His Grongar Hill is perhaps the most pleasing piece in the language, of those which aim at local description. No attempt, for the most part, is less successful, than that of imparting by words, distinct ideas of particular scenes in nature. The great features of wood, water, rock, mountain and plain, may be brought before the imagination, but it groups and figures them according to models already impressed on the memory, and the picture it forms with these materials has a very faint resemblance of the reality. Dyer has judiciously attempted no more than to sketch such a prospect as may be conceived to be in view from almost any elevated summit in a picturesque country; and he has chiefly dwelt on circumstances, such as those on ascending a steep and lofty hill, in the following lines:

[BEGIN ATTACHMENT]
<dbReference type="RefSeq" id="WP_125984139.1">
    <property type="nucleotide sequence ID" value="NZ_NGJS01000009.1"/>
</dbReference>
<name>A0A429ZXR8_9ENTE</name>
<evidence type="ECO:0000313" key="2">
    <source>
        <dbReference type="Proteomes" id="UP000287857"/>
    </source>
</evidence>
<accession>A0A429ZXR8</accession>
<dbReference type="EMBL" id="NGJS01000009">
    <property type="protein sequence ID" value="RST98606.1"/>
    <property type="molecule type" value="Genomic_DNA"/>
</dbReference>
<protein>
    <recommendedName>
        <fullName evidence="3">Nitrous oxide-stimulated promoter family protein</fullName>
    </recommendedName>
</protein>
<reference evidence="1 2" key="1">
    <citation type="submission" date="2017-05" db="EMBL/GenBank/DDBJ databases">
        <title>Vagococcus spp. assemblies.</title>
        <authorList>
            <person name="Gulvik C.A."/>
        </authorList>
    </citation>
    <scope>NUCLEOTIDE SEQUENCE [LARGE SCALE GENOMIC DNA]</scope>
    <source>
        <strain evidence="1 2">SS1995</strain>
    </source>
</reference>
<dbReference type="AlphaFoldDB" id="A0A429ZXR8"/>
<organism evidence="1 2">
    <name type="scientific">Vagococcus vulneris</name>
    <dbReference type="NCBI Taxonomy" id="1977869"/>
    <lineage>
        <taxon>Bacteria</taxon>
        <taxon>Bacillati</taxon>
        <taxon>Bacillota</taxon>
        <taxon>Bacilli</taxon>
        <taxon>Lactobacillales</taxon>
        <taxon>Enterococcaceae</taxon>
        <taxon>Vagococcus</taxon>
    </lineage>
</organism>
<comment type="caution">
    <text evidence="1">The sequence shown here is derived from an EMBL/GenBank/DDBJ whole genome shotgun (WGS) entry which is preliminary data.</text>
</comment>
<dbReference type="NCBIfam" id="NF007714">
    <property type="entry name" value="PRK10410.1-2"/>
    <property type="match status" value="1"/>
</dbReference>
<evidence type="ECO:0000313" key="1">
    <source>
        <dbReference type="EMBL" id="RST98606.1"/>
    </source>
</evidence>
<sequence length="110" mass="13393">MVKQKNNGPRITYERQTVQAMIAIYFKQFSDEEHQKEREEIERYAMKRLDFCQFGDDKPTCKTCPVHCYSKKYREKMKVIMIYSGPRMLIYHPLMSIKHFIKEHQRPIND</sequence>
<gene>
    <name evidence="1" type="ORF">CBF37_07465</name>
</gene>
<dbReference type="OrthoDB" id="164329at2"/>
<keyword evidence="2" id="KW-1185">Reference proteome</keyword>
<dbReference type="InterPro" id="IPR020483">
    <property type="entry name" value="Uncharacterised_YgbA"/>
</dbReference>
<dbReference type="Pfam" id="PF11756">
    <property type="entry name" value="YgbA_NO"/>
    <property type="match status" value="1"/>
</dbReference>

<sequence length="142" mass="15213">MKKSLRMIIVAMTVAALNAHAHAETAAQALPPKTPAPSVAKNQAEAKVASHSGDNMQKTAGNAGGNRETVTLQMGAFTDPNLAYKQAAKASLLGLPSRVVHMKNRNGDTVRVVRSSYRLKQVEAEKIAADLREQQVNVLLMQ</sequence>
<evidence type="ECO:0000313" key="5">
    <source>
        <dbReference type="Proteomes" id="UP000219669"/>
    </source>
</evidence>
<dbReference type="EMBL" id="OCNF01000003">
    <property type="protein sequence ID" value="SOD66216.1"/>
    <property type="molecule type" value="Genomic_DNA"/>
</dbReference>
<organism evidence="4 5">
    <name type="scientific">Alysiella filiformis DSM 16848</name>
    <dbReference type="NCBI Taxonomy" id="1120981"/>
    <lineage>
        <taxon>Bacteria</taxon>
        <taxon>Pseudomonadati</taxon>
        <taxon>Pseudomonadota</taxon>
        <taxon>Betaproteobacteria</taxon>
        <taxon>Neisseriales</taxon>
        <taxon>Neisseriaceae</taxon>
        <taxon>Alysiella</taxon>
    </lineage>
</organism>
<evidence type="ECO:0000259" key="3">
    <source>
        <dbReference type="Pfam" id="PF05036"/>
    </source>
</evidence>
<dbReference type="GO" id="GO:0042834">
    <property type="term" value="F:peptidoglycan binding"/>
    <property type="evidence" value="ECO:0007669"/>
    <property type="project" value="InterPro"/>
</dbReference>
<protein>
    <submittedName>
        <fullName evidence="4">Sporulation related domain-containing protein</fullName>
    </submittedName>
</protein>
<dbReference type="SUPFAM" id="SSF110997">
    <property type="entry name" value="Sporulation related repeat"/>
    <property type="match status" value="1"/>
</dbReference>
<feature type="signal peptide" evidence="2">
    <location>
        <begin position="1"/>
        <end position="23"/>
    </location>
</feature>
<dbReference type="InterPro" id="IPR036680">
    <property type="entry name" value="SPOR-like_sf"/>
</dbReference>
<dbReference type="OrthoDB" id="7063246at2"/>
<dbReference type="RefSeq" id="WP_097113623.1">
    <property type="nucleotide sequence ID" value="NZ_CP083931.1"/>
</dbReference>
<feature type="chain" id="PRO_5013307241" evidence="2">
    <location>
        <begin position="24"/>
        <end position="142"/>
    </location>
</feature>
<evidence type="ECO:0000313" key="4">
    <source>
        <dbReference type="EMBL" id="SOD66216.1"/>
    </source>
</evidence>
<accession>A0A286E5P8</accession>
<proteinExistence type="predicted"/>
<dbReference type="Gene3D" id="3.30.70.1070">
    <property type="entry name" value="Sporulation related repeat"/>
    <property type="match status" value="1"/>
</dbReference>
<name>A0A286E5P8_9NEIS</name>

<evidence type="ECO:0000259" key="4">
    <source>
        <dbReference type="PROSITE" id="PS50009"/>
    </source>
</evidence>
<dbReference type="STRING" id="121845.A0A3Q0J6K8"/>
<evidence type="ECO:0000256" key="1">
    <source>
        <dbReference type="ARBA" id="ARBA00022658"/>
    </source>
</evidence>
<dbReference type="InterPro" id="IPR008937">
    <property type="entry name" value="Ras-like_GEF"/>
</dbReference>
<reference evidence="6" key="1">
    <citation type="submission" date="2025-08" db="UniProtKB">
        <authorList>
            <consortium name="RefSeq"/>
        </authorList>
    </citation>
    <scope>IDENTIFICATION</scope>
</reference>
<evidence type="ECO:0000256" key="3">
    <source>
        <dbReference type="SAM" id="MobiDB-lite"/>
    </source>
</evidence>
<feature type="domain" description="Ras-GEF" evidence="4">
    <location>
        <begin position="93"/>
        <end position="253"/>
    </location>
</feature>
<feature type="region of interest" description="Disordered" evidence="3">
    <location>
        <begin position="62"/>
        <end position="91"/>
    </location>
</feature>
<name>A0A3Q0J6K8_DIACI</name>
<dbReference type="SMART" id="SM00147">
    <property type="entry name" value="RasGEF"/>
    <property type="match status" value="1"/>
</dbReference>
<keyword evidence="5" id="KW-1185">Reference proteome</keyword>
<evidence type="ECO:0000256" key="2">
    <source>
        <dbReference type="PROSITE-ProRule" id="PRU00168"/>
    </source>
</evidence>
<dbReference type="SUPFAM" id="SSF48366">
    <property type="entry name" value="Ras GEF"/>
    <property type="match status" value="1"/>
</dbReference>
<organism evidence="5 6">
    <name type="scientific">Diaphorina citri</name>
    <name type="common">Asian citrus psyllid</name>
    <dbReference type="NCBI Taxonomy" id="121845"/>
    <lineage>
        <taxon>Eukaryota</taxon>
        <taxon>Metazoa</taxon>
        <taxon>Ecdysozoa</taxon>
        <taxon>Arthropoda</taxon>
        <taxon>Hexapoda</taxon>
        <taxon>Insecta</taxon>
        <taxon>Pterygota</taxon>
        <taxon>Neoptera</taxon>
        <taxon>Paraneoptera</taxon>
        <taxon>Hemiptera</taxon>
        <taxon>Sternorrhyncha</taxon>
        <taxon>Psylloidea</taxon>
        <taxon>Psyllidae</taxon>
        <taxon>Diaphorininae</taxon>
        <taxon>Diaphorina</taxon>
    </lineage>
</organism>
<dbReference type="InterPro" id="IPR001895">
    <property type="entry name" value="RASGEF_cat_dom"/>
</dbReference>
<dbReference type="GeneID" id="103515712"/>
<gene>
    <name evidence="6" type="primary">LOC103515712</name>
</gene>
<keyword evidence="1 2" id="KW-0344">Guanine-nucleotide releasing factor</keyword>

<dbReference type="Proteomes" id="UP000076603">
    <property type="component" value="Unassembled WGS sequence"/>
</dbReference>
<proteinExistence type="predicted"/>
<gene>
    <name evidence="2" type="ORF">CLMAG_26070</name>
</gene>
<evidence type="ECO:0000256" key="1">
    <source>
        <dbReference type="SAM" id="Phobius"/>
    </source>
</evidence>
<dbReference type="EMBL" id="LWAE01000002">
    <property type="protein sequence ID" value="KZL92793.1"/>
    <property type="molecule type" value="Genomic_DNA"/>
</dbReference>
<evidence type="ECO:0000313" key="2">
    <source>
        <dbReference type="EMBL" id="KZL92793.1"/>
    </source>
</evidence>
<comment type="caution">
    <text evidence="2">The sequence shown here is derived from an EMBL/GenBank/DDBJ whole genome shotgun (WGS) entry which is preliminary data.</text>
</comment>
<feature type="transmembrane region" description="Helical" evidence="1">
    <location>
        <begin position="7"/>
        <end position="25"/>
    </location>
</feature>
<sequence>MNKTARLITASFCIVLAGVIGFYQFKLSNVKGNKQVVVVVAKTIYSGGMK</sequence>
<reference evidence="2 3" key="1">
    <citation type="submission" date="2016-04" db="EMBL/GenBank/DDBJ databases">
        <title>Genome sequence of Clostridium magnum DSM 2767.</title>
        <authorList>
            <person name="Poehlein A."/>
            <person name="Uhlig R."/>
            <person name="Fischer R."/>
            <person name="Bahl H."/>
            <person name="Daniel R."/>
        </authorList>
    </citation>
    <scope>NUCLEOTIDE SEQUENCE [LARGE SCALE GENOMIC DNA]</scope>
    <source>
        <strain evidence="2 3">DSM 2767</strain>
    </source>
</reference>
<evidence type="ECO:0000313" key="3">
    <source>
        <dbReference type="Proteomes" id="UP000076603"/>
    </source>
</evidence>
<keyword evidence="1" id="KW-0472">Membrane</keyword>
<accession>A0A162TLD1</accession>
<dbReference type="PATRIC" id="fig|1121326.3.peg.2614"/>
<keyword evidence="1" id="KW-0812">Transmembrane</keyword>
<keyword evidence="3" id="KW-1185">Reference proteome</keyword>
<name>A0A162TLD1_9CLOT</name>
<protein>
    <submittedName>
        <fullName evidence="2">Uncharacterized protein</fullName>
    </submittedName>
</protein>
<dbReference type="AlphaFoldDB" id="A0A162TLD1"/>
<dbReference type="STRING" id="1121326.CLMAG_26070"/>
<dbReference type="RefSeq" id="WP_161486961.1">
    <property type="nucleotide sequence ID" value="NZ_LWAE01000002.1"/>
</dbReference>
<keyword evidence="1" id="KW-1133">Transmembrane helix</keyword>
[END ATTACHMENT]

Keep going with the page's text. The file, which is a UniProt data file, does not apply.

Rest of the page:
Still the prospect wider spreads,
Adds a thousand woods and meads,
Still it widens, widens still,
And sinks the newly risen hill.
Now I gain the mountain's brow,
What a prospect lies below! &c.
It is not necessary to have climbed Grongar hill, to feel the descriptive beauty of such a passage, or of most of the subsequent imagery, which consists of objects common to all similar occasions. In like manner, his moral reflections on the ruined castle which forms a distinguished object in the scene, are universally applicable; as well as those on the course of the rivers, and of the optical delusions produced by distance. The facility with which the reader enters into the ideas, sensible and intellectual, of this piece has, doubtless, been a principal cause of its popularity; to which, its familiar style and measure, and its moderate length, have further contributed.